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Kevin A. Watkins Appellant v. Kobe Aluminum; Honorable Douglas

April 19, 2013

KEVIN A. WATKINS APPELLANT
v.
KOBE ALUMINUM; HONORABLE DOUGLAS W. GOTT, ADMINISTRATIVE LAW JUDGE; AND WORKERS' COMPENSATION BOARD APPELLEES



PETITION FOR REVIEW OF A DECISION OF THE WORKERS' COMPENSATION BOARD ACTION NO. WC-08-73193

The opinion of the court was delivered by: Lambert, Judge:

RENDERED: APRIL 19, 2013; 10:00 A.M.

TO BE PUBLISHED

OPINION

AFFIRMING ** ** ** ** ** BEFORE: KELLER,*fn1 LAMBERT, AND MOORE, JUDGES.

Kevin A. Watkins has petitioned this Court for review of the July 30, 2012, opinion of the Workers' Compensation Board (the Board) vacating in part the opinion, award, and order of the Administrative Law Judge (the ALJ) and remanding the case to the ALJ for further findings related to the 20% impairment rating assigned by Dr. Colin Looney. Watkins contends that the Board exceeded its authority in making inferences from the evidence and erroneously directed the ALJ to perform an analysis of the American Medical Association (AMA) Guides. We disagree with Watkins that the Board acted erroneously or exceeded its authority; hence, we affirm the Board's decision.

Watkins is currently a thirty-nine year old resident of Bowling Green, Kentucky. He has two years of technical college education. Watkins began work for Kobe Aluminum in 2006 as a maintenance technician and alleged that he injured his low back, left hip, and left leg in a 2008 incident when he was lifting a lid on a water tank. He alleged that he aggravated this condition in 2010 when he was working on a press machine. Watkins sought treatment after both incidents, and stopped working after the 2010 incident when he was terminated for missing work.

Because the issue in this case turns on the medical opinion of Watkins' treating orthopedic surgeon, Dr. Looney, we shall confine our remarks regarding the medical evidence to his records. Dr. Looney performed a hip arthroscopy in November 2010 and noted that Watkins continued to have persistent pain following the surgery. In his final medical report dated May 6, 2011, Dr. Looney stated:

The patient has significant hip pathology which will certainly be activity limiting. My hope is with this procedure we can buy him about three to four years before we have to proceed toward arthroplasty. I suspect that we can get this and he is in agreement, but nonetheless he has significant changes throughout his hip and he has a labral tear as well. What I have suggested is at this [point] that we have reached our impairment rating and to conclude the postoperative evaluation with an impairment rating. I also suggested that he should at this point avoid any work that involves bending, squatting, ladders, picking up objects heavier than 20 pounds, repetitive deep hip flexion as I think this will aggravate his condition. A more sedentary job would be appropriate for him and I have recommended this. We have talked about vocational training, but it does not sound like we have made much headway in this regard.

Because he is from Kentucky, we will use the Fifth Edition of the AMA Guides to Permanent Impairment and based on the information in this edition I made my assessment of impairment based on page 529 of the Guide to Evaluation of Permanent Impairment, Fifth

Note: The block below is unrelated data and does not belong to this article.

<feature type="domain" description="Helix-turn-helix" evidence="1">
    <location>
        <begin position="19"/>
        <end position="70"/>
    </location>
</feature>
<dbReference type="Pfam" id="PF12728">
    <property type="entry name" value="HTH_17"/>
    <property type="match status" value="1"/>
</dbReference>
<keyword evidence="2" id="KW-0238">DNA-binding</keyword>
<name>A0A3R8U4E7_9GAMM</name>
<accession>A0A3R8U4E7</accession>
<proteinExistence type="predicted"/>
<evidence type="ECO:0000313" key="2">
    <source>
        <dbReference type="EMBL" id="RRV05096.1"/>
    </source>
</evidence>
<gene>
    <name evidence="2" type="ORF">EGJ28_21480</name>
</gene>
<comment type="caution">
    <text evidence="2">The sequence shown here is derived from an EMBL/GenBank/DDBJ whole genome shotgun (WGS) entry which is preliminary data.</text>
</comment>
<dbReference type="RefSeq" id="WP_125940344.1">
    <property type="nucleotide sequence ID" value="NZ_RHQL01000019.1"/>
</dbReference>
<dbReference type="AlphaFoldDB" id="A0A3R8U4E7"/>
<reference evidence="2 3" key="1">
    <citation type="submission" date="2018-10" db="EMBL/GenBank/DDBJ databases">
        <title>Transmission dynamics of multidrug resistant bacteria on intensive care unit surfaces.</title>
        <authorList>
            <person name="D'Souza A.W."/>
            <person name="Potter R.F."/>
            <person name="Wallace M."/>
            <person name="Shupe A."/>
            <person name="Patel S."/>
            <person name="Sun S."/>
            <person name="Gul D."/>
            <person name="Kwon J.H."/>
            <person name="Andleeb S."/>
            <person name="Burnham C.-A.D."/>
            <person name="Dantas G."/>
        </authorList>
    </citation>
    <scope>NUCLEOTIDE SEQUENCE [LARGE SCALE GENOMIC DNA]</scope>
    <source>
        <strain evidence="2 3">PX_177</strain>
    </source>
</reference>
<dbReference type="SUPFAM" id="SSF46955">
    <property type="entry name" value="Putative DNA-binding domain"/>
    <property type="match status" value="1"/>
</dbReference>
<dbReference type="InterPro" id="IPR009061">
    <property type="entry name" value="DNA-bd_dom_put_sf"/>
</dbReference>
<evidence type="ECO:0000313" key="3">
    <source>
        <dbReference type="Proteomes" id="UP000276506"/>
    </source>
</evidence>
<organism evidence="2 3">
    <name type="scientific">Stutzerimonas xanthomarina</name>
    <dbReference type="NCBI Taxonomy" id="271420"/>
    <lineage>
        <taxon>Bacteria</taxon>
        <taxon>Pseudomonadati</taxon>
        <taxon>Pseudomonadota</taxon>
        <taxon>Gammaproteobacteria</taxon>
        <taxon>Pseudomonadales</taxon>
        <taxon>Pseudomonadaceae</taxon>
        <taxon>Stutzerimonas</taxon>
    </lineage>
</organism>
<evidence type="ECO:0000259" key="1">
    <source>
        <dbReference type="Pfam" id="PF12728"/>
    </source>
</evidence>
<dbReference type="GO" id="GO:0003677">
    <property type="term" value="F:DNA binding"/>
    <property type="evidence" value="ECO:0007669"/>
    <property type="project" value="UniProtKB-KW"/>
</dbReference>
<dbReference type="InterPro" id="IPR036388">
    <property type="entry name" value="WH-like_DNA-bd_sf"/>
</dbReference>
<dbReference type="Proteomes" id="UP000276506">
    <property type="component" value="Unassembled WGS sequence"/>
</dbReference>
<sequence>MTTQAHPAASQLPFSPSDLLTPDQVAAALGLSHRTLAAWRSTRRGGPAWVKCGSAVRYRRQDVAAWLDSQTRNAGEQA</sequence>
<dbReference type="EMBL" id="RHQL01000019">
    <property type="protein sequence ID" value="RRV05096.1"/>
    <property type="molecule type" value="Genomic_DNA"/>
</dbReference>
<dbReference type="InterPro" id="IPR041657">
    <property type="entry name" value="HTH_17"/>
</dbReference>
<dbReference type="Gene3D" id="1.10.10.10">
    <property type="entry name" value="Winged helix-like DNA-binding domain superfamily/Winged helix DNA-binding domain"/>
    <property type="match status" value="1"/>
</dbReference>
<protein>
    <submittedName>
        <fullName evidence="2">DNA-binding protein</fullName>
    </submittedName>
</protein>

Edition. This was largely due to a lower limb impairment due to gait derangement as well as early arthritis. His impairment rating of the whole person is 20 percent. The early arthritic change would result in an impairment of 3 percent of whole person and that is according to table 17.3 noted on page 527, but [due to] the gait derangement a higher rating is given based on table 17.5 where he has significant gait disturbance and pain secondary to his hip. This also takes into account as hip continues to deteriorate he may need a total hip arthroplasty in the future. Based on this, I have arrived at a whole person impairment of 20 percent.

Throughout the proceedings before the ALJ, Kobe Aluminum disputed that Watkins met his burden of establishing evidence of impairment as determined by the Fifth Edition of the AMA Guides because Dr. Looney's 20% whole body impairment rating was not consistent with the AMA Guides. Kobe Aluminum contended that there was no evidence that Dr. Looney or any physician required Watkins to use an assistive device, such as a cane or crutch, which is required under Table 17-5 of the AMA Guides.

In the opinion, award and order, the ALJ relied on the medical reports of several medical experts, including Dr. Looney, to find that Watkins had incurred a permanent injury to his left hip in 2008. The ALJ stated that he had "considered all of the Defendant's contrary arguments on causation and impairment" and noted that "[t]he Defendant argued that the impairment rating assigned by the treating physician, Dr. Looney, was too high, but its other evaluator, Dr. Stanton, provided no alternative in a case where impairment clearly results from injury; he curiously ignored the prospect of impairment from the surgery for the work related labral tear." The ALJ then awarded Watkins permanent partial disability benefits based on a permanent disability rating of 20%, as Dr. Looney assigned.

Kobe Aluminum filed a petition for reconsideration, requesting the ALJ to correct an error in the opinion in that the ALJ characterized its argument related to Dr. Looney's impairment as "too high" when it in reality argued that the rating was not as determined by the AMA Guides. The ALJ denied Kobe ...


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